Francesca von Habsburg, Chairwoman and Founder of TBA 21 Academy.

SYMPOSIUM PROGRAM

Moderated by: Dr Dayne Buddo, University of the West Indies (Jamaica)

UNDERWATER FILMING STUDY GROUPS
Kip Evans (National Geographic)
Ocean Ramsey, Juan Oliphant (YouTube)
Nico Ghersinich (BBC, Discovery)

RECOVERY OF THE WHITE SHARK POPULATION IN US WATERS
Dr Chris Lowe, California State University

MIGRATORY TRENDS OF SHARKS TAGGED IN THE EASTERN PACIFIC
Dr. Maurizio Hoyos, Pelagios-Kakunjá A.C.

THE SOCIAL BEHAVIOR OF SHARKS AND SHARK-HUMAN INTERACTIONS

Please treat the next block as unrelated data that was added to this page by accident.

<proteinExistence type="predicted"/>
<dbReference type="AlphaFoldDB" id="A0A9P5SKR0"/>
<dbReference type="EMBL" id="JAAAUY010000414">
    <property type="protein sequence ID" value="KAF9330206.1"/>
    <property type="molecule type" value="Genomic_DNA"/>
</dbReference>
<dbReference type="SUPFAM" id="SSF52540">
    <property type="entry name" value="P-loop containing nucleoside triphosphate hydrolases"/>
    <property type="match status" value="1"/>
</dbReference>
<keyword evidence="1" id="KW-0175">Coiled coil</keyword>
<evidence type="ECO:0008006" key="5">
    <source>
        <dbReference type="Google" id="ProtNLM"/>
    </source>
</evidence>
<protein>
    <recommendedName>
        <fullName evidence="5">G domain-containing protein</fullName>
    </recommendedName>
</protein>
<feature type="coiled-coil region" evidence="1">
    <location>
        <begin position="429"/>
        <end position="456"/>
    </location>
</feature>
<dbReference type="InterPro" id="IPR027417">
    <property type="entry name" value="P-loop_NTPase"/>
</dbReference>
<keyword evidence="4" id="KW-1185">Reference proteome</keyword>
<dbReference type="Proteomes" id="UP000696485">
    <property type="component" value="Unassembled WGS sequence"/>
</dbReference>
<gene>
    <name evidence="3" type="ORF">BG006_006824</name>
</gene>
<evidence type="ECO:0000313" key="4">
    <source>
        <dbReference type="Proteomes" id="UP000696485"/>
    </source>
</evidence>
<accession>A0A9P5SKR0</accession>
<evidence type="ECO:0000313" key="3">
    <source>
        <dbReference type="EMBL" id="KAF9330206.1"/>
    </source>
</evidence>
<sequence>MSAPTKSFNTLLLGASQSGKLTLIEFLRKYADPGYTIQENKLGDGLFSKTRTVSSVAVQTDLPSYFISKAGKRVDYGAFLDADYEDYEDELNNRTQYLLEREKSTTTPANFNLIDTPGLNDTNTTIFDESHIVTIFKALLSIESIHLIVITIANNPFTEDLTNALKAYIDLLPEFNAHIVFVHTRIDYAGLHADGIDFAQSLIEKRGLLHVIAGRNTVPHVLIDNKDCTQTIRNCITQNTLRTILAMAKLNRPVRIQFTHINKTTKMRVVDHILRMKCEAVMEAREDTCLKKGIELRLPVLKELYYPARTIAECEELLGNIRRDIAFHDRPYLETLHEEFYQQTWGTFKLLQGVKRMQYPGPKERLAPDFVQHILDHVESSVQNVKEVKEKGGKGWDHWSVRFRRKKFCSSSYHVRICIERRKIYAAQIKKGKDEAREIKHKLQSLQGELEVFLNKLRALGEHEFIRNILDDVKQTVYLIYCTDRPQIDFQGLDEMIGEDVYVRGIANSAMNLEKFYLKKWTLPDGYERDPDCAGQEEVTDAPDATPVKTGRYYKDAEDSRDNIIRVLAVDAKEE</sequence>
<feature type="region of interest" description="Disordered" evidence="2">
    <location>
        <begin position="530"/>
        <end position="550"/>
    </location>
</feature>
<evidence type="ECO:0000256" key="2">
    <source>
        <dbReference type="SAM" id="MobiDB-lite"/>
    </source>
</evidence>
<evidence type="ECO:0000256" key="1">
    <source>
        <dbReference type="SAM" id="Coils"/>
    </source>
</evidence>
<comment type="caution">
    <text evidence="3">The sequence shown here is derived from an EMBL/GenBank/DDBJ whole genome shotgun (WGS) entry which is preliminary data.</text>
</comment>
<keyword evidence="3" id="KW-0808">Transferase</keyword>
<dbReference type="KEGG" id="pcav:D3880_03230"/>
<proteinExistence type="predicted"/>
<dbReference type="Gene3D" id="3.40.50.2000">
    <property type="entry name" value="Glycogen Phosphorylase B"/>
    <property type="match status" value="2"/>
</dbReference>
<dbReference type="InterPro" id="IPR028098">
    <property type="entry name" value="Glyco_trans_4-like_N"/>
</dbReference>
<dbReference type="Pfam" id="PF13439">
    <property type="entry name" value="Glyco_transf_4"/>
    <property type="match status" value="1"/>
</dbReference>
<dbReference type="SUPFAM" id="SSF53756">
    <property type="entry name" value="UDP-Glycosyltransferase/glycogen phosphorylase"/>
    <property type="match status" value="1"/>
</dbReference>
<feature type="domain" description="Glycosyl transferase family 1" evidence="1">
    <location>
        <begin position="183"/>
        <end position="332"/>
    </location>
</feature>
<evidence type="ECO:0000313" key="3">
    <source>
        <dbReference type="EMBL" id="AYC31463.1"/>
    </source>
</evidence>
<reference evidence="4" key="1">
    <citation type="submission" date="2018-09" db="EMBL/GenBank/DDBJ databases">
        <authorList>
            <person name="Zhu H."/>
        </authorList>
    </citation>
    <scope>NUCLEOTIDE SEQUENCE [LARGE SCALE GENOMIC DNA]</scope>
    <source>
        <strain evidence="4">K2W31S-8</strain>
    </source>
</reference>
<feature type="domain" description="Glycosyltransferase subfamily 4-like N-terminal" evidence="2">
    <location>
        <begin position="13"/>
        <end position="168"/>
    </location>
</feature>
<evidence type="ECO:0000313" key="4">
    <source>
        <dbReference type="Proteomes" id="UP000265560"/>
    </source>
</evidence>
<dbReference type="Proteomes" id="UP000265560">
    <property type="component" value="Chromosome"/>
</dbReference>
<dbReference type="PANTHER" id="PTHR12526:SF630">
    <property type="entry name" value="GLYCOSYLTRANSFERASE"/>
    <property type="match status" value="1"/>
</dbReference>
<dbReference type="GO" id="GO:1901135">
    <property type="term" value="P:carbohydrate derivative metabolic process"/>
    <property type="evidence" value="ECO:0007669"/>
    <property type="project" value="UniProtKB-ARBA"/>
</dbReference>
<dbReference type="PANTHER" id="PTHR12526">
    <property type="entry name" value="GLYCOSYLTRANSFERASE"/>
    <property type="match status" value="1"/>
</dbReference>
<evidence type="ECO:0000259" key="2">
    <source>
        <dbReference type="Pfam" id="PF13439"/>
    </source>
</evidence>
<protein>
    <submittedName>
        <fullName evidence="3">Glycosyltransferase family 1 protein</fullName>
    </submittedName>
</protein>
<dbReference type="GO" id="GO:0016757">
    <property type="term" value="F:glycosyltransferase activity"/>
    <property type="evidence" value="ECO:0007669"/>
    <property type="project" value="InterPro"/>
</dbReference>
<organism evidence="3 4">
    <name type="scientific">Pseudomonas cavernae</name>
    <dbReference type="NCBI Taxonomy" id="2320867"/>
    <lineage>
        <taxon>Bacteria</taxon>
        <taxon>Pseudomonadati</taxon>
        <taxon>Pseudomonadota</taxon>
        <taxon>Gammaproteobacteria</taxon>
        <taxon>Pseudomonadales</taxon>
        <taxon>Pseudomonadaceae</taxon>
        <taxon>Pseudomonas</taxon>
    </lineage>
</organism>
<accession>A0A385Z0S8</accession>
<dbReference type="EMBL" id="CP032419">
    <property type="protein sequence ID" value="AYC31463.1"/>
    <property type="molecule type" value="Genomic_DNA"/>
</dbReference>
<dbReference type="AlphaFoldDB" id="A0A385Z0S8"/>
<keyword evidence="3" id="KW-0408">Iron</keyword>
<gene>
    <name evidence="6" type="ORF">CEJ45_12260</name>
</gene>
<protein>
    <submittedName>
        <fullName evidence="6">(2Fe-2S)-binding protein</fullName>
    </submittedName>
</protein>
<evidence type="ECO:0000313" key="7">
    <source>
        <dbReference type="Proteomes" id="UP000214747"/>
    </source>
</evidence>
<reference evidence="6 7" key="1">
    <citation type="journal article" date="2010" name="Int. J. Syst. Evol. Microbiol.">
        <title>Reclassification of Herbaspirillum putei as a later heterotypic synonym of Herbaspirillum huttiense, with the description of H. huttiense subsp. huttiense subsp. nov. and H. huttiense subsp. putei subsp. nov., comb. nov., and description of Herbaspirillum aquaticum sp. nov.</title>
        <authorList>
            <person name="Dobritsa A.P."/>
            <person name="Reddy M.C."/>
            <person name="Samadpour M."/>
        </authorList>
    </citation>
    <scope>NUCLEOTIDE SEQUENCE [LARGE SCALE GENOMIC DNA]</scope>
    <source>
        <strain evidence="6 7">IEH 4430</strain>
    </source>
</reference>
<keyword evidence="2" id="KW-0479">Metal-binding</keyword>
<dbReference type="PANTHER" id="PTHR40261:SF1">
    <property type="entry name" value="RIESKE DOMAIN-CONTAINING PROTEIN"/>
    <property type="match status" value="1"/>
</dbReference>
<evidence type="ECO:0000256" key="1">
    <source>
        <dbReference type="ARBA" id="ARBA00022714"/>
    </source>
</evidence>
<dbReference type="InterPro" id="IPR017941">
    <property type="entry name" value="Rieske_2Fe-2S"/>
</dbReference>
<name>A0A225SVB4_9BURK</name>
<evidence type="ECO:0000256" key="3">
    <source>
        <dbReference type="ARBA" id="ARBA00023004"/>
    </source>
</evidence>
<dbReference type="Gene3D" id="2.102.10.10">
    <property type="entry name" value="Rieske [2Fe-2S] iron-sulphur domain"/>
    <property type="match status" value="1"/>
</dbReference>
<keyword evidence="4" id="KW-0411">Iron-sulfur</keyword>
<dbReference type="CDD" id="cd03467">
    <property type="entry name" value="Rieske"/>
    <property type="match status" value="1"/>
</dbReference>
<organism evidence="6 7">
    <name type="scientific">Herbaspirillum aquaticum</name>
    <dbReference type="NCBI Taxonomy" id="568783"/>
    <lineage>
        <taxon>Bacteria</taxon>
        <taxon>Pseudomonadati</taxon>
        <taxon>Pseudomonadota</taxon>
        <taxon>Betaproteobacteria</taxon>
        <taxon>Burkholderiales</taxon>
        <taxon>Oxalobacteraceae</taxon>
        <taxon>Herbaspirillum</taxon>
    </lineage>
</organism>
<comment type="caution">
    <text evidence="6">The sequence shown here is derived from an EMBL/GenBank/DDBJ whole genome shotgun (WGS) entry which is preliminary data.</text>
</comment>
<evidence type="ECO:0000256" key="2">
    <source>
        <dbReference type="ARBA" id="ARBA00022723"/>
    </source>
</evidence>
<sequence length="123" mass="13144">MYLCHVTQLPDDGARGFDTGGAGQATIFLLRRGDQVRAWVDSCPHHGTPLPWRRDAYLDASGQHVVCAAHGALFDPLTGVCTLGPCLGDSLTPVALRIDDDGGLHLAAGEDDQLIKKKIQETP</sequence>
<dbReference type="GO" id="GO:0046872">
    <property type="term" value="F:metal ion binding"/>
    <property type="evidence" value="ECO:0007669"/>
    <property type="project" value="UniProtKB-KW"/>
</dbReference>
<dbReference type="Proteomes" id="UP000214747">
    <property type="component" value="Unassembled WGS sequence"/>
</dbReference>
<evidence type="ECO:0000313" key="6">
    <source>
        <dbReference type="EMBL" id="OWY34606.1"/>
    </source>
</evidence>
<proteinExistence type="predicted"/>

Ocean Ramsey, Water Inspired / International Shark Project, Hawaii

PROTECTION OF NURSERY GROUNDS FOR SHARKS IN COSTA RICA & PELAGIC PROJECT FOR COCOS ISLAND
Mission Tiburon, Costa Rica

CONSERVATION NEEDS FOR SHARKS IN THE EASTERN TROPICAL PACIFIC.
Randall Arauz, PRETOMA

HOPE SPOTS IN THE PACIFIC
Kip Evans, Mission Blue, USA

COCOS ISLAND IS THE REAL TREASURE
Carlos Uribe, FAICO

THE TREASURE OF LIMA – EXHIBITION PROJECT
Dr Nadim Samman, TBA21–Academy

THE HARD EDGE OF CONSERVATION
Pete Bethune, Earthrace and Chris Wade, Sea Watch

WHY ART MATTERS AND HOW IT CAN MAKE A DIFFERENCE
Francesca von Habsburg, Chairwoman & Founder of TBA21–Academy
Markus Reymann, TBA21–Academy

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Feature Photo: Jose Alejandro Alvarez